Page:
“Oh, we haven’t let folks stay in that room for nearly fifty years.”
“Why? Because it’s haunted?”
“No, because some idiot locked the swing bar door guard and left through the adjoining room. If you can figure out a way to open that door, you can have his luggage. And his wife’s, too.”
Earlier this year, our cousins had the exact same thing happen, except instead of locking up just their razors and iPods, their two-year-old daughter was on the other side of the door.
“Sophie, bring a chair over to the door, stand on it and flip the swingy thing on the door over to the other side,” they called into the room.
“Hi, Mommy!” Sophie replied. Several minutes later, the hotel staff had taken the door off its hinges.
“I have a predicament,” I told the lady at the front desk, who shook her head as I explained.
She handed me a plastic trash bag and said, “Well, you’re not the first. There’s a way to open it with a trash bag, but I’ve never done it. I’ll send up a security guard.”
Franklin, the security guard, hadn’t done it before, either, but he sure got a kick out of trying.
“This is a new one,” he said, laughing to himself as he reached through the crack in the door with the trash bag.
After thirty rustley minutes of trying every possible trash bag configuration while Kara offered suggestions that started with “Ooh, ooh, try this,”
You can unhinge Mike Todd at firstname.lastname@example.org.
Sunday, July 06, 2008
If you’re the kind of person who doesn’t know what kind of tree you’d be, then you obviously have no business developing web pages for a small company.
Josh replied, “That’s an easy one. Oak tree, definitely.”
“What makes you say that?” the interviewer asked.
“I wanted to give you an answer quickly,” Josh replied.
Off-the-wall interview questions are, as Howard Hughes would say, the wave of the future. On the first recruiting trip I ever attended for my company, during which I discovered how much easier it is to breathe on the other side of the table, an experienced interviewer let me watch her work. Every one of her interviews began like this: “Repeat after me: silk, silk, silk.”
The interviewees, expecting to talk about their qualifications, would hesitantly say, “Silk, silk, silk.”
Then the interviewer would ask, “What does a cow drink?”
At this point, the interviewees would invariably say “milk.” One person in ten would say the right answer: water. I said “milk” the first time I was asked, but I’m generally inclined to stick by that answer even though it’s clearly wrong, which probably means I should run for higher office. Baby cows drink milk, dang it. Some may argue that a baby cow is called a calf, not a cow, but I can’t hear them because I’m sticking my fingers in my ears and going, “
Besides, if I was giving the interview, the real answer wouldn’t be water or milk, it would be “What does a cow drink?” because Simon never said to stop repeating. Hopefully, I would be interviewing somebody to be a third grader.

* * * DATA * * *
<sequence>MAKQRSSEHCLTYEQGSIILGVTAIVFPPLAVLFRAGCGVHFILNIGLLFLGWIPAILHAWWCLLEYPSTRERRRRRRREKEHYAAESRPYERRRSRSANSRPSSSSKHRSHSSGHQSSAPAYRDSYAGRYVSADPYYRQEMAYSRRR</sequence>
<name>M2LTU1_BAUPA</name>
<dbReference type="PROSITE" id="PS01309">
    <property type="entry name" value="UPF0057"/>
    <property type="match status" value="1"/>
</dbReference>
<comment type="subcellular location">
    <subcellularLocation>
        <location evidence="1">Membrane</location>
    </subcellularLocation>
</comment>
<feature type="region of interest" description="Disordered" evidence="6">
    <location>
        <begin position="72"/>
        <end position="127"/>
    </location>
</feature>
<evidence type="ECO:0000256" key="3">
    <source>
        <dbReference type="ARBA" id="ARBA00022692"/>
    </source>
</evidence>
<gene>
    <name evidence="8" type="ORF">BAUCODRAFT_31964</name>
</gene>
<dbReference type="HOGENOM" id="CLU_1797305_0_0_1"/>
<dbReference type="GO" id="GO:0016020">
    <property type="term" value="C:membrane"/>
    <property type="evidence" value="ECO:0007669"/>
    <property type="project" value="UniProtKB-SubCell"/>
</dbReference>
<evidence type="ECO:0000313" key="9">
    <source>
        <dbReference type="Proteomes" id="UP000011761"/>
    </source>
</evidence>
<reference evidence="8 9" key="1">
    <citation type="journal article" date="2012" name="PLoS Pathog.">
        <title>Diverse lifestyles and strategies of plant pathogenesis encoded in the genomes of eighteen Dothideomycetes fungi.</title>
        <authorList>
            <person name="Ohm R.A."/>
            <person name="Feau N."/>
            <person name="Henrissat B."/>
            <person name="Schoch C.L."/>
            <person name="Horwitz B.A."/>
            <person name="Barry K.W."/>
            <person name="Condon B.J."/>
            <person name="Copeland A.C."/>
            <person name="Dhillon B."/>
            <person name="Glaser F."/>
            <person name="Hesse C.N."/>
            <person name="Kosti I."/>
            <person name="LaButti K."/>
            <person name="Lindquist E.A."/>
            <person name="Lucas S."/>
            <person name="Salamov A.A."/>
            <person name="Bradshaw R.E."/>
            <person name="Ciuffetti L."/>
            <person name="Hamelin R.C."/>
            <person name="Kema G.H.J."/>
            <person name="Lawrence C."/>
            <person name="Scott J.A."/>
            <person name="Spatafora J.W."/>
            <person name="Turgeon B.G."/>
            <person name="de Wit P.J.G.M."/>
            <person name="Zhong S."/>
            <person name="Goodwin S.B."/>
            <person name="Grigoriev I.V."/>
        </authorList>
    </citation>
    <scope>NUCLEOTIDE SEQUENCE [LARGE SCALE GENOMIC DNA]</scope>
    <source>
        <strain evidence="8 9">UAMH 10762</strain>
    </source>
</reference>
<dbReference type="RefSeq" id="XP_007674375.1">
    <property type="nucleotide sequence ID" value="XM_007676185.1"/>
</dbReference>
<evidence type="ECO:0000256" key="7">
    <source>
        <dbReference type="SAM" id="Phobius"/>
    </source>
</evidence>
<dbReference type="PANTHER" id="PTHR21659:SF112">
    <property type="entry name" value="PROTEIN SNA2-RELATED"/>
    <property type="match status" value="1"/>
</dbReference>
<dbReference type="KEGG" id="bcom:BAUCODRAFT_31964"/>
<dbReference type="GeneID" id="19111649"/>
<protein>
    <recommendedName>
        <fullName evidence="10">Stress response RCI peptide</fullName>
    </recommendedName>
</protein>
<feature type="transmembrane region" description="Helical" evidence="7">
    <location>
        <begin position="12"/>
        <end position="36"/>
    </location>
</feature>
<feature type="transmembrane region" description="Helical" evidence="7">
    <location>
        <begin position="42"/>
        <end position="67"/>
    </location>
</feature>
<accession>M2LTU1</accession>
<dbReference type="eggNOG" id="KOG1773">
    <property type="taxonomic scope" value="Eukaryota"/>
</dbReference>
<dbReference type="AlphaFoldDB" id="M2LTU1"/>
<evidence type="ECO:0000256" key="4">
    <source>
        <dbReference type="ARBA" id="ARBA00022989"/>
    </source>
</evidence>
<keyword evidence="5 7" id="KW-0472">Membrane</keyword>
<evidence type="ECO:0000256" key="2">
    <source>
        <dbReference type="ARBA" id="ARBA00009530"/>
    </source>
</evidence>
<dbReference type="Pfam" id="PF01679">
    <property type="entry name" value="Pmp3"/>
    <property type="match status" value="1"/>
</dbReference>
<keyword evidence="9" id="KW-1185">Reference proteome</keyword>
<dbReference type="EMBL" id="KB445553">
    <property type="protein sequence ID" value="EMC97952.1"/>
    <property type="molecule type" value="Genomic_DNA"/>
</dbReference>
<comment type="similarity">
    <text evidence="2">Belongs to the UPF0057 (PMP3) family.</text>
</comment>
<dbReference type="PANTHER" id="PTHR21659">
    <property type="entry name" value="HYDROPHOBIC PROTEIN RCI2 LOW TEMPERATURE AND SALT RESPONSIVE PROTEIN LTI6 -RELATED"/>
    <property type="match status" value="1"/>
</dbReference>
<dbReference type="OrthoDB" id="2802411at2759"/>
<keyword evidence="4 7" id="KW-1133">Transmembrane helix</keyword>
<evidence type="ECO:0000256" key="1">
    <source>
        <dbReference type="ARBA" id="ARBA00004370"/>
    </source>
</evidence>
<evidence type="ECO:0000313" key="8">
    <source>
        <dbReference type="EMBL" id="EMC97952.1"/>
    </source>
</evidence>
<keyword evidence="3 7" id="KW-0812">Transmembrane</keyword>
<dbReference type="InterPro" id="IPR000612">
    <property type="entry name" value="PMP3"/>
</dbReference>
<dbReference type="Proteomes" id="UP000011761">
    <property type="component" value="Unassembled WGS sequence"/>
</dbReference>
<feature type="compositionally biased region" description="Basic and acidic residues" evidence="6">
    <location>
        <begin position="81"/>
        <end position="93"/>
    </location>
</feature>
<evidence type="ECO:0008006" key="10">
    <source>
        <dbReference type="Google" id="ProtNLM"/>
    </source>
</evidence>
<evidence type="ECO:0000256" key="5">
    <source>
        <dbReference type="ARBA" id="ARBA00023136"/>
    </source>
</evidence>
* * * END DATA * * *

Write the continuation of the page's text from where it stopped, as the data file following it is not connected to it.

Josh did well enough on his interview that the company started calling all of his references, which, unfortunately for Josh, included me.
“What are his greatest strengths?” the caller asked. When you’re trying to stick up for your friend on this kind of a call, they expect you to lie, so even though you want to say that in college, when you tagged along to watch Josh get his nipple pierced, and he sat there in the chair cracking jokes with the person who was about to inflict enough pain on him to make passing a kidney stone seem like a pleasant way to spend the afternoon, you were very impressed with how strong he was, even though a month later his mom would cry and make him take it out, you should still just say that he’s a great team player.
“What are his greatest weaknesses?” she asked next.
“Booze and women,” I replied. Just kidding, of course. This question was tricky, because you can’t list an actual weakness, but you have to say something.
“He’s kinda short,” I said, which was the best answer I gave during the whole call because that’s only a weakness if he was interviewing for the NBA or for a job where he’d be expected to get the Saran Wrap out of the cabinet over the fridge.
I was hoping she’d asked me a wacky question, like, “In your personal opinion, does a dog have four knees or two knees and two elbows?” but she stuck to the boring script instead. I guess if you’re not interviewing for the job and just trying to help out your friend, they don’t care how many quarters you think you’d have to stack end-on-end to reach the moon.
Anyway, Josh called yesterday to say that he’d gotten the job, probably because the other guy said he’d be a sassafras tree.
You can shoot a rubber band into Mike Todd’s cubicle at email@example.com.